Tracing the Rain: Can Measuring Evaporation Help Farmers?

Accurately capturing a raindrop’s journey to the ground is tricky business. Evaporation can cause a raindrop to shrink between the time it is captured by radar in a cloud and when it hits a farmer’s field, and this can make it hard to rely on radar-based rainfall estimations in some areas. Researchers from the University of Missouri in Columbia are taking a closer look at evaporation. With the use of specialized weather algorithms ...

Asbestos in Makeup Highlights Slack Talc Rules

Unregulated talc sources may expose more consumers to asbestos in makeup, according to a new study pushing for more product safety regulations. The foundation you massage into your pores, the blush your partner brushes over their skin—it’s easy to assume makeup is safe to use, but this isn’t always the case. Sometimes, there is asbestos in makeup. Asbestos is a carcinogen. A recent study commissioned by the nonprofit Environmental Working Group ...

Finding the "Cancer Beacon" That Immune Cells Recognize

When the body’s immune system fights cancer, how does it choose a specific target? Researchers from the Howard Hughes Medical Institute Investigator (HHMI) have spent decades studying the molecular structure of the immune system in an effort to answer this question. In December 2017, they reported a screening method that allowed them to identify which “signals” displayed by cancer cells were being recognized by the immune system, effectively discovering a “cancer beacon.”

Virginia Governor Budgets for Cannabis Legalization as Richmond Mayor Calls for Equity —

Cannabis legalization in Virginia is advancing rapidly—two of the latest strategic moves are the Governor’s budget proposal and a letter from the Richmond Mayor. On Dec. 16, Virginia Governor Ralph Northam included funding for legalization in proposed amendments to the 2020–2022 budget, following through on his official statement of support for adult-use legalization. Earlier in 2020, Virginia launched a medicinal cannabis program and ...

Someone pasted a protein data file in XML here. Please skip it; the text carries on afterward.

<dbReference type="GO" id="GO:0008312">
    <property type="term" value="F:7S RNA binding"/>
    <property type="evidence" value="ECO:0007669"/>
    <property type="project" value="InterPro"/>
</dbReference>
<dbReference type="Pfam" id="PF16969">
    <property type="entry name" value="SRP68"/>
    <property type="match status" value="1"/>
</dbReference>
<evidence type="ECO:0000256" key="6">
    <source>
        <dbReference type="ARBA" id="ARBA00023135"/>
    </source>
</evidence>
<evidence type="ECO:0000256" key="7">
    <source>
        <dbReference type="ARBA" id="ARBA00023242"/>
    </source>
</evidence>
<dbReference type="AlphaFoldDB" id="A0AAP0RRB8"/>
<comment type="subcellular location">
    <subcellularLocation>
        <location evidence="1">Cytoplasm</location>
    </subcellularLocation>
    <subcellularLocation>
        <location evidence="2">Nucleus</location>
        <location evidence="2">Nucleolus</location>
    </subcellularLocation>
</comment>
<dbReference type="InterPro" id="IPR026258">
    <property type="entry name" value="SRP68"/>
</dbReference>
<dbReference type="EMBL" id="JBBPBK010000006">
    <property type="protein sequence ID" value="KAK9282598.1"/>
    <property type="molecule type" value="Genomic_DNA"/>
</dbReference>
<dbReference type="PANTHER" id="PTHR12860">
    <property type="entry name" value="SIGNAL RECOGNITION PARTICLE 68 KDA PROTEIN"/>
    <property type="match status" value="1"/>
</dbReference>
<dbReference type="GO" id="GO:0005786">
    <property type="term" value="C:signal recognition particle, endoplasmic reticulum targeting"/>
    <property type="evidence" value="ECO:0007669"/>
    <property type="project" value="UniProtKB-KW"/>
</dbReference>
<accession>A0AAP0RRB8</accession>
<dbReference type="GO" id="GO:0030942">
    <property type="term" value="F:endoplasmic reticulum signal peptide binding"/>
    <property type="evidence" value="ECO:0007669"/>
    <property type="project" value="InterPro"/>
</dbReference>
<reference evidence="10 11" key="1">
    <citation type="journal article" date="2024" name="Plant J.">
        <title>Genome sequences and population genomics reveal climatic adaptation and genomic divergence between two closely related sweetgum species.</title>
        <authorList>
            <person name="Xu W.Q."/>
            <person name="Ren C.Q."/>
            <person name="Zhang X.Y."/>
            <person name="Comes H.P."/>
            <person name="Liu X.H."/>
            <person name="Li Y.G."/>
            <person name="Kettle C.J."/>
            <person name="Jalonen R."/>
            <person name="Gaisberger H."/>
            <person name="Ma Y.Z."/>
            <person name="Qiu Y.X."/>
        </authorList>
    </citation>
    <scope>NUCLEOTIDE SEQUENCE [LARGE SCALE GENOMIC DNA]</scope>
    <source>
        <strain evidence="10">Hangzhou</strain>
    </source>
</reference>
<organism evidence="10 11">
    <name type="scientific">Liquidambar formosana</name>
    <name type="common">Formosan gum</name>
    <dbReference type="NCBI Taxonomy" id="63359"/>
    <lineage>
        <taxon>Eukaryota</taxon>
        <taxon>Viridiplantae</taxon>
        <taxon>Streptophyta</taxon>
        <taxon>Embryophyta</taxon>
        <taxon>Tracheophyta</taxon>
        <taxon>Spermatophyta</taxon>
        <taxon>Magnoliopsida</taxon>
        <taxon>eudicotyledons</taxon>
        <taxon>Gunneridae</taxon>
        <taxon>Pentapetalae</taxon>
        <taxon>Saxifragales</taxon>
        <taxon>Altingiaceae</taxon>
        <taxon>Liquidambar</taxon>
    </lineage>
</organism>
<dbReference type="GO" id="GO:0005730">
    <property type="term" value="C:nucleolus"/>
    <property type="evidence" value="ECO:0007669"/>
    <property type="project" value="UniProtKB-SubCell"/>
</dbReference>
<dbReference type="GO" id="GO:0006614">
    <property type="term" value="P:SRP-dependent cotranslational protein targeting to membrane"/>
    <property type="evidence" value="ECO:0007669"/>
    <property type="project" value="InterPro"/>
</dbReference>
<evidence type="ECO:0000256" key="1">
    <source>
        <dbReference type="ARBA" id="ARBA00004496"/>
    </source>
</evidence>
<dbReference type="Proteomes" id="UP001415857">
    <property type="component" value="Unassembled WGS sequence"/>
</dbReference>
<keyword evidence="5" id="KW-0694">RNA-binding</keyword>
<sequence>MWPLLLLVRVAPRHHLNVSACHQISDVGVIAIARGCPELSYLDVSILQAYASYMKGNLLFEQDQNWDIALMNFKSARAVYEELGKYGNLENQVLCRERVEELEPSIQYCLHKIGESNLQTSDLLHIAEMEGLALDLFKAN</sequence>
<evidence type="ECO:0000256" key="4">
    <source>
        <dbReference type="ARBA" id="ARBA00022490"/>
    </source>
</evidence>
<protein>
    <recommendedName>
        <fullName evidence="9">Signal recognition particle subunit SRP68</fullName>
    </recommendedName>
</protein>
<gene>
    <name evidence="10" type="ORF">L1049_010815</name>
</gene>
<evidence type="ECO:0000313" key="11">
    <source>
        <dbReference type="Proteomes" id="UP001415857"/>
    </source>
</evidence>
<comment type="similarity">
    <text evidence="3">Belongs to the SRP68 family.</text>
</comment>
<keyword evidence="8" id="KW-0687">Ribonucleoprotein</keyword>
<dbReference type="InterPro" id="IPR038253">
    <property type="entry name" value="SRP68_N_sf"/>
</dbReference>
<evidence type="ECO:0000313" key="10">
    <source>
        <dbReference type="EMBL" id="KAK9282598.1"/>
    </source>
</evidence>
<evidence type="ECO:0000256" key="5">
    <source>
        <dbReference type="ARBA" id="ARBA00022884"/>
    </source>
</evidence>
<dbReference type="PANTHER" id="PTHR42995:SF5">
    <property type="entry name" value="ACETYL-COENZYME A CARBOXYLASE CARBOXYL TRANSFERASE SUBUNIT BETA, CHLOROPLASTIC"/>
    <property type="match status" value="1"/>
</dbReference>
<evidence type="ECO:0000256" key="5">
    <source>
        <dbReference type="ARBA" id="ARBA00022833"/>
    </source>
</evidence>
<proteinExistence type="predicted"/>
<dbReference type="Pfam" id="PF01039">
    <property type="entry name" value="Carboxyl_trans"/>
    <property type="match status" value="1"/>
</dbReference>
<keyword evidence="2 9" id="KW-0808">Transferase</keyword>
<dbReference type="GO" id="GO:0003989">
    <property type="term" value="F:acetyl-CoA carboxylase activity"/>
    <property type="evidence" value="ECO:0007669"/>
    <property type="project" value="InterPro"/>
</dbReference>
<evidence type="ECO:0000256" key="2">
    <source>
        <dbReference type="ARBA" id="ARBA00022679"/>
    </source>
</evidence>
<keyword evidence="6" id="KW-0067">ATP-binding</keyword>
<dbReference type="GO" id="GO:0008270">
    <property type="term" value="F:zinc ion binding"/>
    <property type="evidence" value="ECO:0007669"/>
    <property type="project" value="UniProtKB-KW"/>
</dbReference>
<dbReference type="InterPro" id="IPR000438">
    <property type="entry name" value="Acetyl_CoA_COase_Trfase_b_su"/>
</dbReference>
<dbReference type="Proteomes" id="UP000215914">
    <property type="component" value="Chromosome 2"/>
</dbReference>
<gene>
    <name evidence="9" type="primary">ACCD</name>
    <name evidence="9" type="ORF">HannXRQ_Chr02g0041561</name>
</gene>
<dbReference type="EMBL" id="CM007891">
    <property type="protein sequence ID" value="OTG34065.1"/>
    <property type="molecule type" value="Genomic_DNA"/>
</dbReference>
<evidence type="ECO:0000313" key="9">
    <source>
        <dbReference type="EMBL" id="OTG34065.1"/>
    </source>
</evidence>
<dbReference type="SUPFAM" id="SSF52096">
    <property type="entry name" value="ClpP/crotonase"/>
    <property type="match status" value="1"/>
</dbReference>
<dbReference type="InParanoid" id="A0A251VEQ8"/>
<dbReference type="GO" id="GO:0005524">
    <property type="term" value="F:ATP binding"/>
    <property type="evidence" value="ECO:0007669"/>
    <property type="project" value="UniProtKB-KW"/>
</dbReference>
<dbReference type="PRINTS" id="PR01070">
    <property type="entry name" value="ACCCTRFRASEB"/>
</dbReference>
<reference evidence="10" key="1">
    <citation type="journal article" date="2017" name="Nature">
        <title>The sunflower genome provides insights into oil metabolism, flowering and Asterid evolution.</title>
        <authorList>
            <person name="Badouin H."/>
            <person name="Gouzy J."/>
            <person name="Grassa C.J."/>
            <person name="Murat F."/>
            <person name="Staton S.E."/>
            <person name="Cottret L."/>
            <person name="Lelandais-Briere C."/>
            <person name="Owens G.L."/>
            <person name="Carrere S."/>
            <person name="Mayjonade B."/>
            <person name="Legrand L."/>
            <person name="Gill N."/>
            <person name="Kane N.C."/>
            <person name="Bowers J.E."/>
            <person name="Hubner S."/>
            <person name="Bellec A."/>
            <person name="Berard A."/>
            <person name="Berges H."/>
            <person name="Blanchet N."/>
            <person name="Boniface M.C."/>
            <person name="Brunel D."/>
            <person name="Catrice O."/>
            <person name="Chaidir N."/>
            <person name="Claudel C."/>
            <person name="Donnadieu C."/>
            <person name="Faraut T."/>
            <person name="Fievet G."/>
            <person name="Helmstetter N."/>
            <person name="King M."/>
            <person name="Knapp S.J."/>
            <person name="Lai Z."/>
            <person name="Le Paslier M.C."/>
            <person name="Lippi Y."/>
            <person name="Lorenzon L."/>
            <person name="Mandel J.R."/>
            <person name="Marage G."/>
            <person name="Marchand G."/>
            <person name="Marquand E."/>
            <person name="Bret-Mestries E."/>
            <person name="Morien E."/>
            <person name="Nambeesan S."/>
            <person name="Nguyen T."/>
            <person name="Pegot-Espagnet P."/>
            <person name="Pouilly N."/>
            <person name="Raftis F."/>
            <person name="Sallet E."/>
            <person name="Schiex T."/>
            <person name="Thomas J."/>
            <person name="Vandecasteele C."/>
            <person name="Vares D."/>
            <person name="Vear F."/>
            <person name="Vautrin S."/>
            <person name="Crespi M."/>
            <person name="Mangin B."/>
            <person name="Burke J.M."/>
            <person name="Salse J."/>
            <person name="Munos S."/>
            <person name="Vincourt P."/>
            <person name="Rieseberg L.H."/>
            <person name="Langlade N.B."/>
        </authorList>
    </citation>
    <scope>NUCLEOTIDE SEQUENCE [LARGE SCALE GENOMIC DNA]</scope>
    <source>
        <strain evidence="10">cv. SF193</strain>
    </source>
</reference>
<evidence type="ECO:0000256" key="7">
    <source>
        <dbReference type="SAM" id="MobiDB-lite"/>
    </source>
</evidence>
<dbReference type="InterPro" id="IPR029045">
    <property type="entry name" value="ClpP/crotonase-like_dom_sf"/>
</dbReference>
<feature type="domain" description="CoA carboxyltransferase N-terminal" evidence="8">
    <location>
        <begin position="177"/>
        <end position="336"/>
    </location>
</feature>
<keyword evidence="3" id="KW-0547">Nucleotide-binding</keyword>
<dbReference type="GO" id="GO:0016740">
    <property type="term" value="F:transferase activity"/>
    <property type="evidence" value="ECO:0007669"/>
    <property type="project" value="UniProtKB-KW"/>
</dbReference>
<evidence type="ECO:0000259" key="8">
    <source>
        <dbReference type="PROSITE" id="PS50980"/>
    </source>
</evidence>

Uterine Cancer Rises, Especially Among Black Women

A recent study from the (NCI) found uterine cancer rates among all women rose about 1 percent per year between 2003 and 2015. It’s important to note that this is a hysterectomy-corrected finding, meaning that it took hysterectomy prevalence into account, because women with hysterectomies do not develop this disease. The authors also found that aggressive, nonendometrioid cancers are increasing for all women, and that significant racial disparities exist in uterine cancer rates.

Cancer Patients Increase Cannabis Use 118 Percent in Nine Years | Cancer

Between 2005 and 2014, cancer patients increased their use of marijuana/ cannabis 114 percent, according to a new study from researchers at the University of California, San Diego School of Medicine. They tracked marijuana and opioid use by about 19,600 self-reporting adults with and without cancer during this time period. Respondents without cancer reported a much lower (12.5 percent) increase in cannabis use...

Poor U.S. Counties Have More Heart Failure Deaths

In 2009, one in nine U.S. deaths included heart failure as contributing cause, according to the Centers for Disease Control (CDC). And about half of the people who develop heart failure die within five years of their diagnosis. What role do poverty and the barriers to a healthy lifestyle that often accompany it play? A study recently published in the Open Access Journal of the American Heart Association found that heart failure rates were highest in the poorest counties in the U.S. Heart failur

Calm Your Nerves With 20 Minutes Outside

“Everybody needs beauty as well as bread, places to play in and pray in, where nature may heal and give strength to body and soul,” naturalist and author John Muir said. The benefits of spending time in the great outdoors are widely known by nature lovers and are also documented in many studies, often through participants’ subjective reports of feeling calmer and happier. New research in 2019 published in the journal Frontiers in Psychology tracked the benefits of immersion in nature by measurin

When Does Smartphone Usage Increase Obesity Risk?

It’s well known that decreased physical activity and obesity are not good for the heart. As more people use smartphones more often, they are moving around less. The authors of a recent study wanted to know just how much time on a smartphone is likely to increase the risk for obesity and accompanying health risks like heart disease. They focused their research on college students at Simón Bolívar University in Barranquilla, Colombia...

Organic Produce Lessens Breast Cancer Risk | Cancer

Organic foods and their health benefits are a source of constant study. These foods, which are free of synthetic pesticides, are becoming more popular as the evidence mounts of the health risks of various pesticides. For nearly 20 years, the sales of organic foods have grown by about 14 percent per year. Now, a recent study published in reports that eating organic produce is associated with reduced breast cancer risk.
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